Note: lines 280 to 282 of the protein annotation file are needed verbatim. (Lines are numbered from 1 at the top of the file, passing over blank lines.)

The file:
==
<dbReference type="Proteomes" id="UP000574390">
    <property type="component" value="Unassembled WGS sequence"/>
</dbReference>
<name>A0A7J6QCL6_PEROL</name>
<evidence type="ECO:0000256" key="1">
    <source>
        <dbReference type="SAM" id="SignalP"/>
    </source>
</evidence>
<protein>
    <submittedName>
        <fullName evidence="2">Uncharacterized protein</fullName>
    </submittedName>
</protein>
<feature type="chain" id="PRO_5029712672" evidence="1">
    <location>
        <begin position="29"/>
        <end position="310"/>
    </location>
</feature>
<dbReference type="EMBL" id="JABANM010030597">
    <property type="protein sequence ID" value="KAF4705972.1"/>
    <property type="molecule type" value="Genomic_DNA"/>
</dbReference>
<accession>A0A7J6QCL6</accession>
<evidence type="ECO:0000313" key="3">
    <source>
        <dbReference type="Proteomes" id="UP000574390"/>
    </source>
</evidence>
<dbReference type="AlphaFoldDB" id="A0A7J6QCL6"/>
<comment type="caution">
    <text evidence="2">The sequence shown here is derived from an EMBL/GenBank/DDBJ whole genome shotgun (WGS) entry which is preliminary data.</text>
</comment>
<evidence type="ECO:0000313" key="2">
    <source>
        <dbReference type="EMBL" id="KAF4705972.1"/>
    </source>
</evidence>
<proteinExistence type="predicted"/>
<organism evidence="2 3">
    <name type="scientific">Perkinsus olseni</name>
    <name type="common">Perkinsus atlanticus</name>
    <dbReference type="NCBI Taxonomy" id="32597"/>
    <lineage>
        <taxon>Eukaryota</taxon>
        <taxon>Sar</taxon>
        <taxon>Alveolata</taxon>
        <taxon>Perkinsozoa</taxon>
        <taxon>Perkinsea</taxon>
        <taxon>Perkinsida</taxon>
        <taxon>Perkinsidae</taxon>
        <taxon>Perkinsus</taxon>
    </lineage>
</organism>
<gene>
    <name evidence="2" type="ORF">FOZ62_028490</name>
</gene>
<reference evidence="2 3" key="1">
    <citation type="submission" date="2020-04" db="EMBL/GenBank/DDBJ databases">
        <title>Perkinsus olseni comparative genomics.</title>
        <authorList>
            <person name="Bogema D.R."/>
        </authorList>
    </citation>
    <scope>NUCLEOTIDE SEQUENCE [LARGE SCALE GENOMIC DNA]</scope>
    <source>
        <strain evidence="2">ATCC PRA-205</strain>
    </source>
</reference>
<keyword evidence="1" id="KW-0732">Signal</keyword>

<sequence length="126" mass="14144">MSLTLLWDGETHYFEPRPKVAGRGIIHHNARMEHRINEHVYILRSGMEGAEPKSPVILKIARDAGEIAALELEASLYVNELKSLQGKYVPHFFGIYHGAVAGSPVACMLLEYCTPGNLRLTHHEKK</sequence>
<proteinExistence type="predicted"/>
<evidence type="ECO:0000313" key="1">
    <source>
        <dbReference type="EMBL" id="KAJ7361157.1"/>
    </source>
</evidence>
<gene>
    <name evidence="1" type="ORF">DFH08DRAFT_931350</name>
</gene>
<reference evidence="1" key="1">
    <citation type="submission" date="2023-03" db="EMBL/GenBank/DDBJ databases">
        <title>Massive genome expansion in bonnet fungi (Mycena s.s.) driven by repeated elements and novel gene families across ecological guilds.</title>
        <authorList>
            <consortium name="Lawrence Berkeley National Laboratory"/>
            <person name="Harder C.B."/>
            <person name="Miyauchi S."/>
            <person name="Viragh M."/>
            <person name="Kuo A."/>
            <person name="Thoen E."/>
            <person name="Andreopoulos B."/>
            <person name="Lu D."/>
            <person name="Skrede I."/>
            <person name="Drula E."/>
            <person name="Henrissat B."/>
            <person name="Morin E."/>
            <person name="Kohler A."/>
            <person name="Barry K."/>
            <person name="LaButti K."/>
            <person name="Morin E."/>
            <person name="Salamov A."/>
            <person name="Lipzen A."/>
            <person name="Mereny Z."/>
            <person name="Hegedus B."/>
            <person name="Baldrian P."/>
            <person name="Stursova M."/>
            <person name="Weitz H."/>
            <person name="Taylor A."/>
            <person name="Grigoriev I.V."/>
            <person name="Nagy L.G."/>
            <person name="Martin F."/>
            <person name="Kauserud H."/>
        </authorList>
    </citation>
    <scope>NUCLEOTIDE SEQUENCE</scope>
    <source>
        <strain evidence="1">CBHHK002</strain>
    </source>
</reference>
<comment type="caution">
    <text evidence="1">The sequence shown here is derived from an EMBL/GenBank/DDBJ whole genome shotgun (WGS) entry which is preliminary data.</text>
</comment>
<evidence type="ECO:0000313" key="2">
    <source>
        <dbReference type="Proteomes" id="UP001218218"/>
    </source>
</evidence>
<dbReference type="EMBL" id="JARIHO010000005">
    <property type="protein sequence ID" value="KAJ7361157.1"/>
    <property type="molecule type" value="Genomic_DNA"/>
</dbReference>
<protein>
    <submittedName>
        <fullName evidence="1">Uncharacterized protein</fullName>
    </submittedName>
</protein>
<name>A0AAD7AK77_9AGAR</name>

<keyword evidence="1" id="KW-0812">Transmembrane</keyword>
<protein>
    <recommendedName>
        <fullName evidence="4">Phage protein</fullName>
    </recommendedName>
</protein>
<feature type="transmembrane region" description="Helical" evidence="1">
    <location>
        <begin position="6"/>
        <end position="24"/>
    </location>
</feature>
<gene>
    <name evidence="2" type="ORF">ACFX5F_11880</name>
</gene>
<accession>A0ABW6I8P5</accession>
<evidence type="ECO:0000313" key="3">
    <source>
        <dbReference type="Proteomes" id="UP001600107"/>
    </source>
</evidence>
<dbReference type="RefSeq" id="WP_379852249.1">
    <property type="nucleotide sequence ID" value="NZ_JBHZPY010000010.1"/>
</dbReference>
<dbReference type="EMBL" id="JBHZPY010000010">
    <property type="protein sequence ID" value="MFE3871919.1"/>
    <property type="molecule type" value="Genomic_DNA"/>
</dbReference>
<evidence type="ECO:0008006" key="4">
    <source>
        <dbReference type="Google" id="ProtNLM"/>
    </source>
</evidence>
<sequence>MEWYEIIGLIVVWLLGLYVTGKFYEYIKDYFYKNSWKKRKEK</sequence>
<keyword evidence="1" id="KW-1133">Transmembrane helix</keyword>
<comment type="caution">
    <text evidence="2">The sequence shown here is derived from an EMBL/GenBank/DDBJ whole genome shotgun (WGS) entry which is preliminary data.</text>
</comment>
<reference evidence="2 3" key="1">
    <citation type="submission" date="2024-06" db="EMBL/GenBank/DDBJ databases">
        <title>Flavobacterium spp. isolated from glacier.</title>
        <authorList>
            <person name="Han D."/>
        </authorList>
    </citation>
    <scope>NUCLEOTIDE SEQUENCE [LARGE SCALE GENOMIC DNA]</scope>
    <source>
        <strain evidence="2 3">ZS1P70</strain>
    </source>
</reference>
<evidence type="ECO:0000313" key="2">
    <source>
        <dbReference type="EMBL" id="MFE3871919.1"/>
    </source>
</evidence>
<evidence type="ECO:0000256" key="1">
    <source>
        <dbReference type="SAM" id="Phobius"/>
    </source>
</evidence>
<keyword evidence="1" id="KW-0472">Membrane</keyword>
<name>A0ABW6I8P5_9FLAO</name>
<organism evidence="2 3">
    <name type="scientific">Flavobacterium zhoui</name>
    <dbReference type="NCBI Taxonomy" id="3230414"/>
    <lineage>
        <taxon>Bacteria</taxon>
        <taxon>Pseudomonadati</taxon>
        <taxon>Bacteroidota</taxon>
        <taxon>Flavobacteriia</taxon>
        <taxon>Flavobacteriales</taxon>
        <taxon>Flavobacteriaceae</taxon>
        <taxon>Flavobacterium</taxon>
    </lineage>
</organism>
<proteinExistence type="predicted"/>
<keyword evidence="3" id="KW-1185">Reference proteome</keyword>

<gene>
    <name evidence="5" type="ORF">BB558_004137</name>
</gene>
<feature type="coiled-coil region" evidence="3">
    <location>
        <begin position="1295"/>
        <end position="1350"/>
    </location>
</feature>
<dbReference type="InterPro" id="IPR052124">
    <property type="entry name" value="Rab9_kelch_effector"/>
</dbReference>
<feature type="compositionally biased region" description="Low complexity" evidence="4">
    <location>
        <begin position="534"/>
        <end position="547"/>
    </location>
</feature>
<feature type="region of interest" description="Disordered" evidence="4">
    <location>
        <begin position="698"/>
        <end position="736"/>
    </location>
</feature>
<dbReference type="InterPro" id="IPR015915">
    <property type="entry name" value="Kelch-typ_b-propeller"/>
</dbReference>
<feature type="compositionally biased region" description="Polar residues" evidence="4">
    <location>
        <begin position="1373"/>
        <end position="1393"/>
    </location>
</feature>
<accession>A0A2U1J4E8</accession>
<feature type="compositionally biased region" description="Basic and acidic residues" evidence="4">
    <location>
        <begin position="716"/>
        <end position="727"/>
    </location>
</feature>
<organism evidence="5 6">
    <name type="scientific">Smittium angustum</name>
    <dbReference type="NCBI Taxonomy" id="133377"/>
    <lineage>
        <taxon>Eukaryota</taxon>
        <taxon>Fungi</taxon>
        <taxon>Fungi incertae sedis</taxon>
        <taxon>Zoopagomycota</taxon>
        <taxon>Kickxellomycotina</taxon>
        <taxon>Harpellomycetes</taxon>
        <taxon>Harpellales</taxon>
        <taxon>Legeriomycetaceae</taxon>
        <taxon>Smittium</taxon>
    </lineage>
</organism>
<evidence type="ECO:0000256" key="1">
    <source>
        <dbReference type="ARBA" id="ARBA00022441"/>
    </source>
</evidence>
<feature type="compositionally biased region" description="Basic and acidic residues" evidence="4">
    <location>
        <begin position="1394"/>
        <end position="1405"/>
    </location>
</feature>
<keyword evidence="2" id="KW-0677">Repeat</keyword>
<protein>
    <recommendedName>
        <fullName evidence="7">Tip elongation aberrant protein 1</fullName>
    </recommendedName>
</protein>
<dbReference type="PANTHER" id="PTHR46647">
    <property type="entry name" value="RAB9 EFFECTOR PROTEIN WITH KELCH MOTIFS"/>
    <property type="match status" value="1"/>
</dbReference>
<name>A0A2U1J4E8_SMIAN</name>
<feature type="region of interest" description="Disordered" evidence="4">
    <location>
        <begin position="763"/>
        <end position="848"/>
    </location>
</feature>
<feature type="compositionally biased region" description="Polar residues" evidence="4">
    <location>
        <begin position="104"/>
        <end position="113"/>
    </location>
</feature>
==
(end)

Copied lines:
    </location>
</feature>
<keyword evidence="2" id="KW-0677">Repeat</keyword>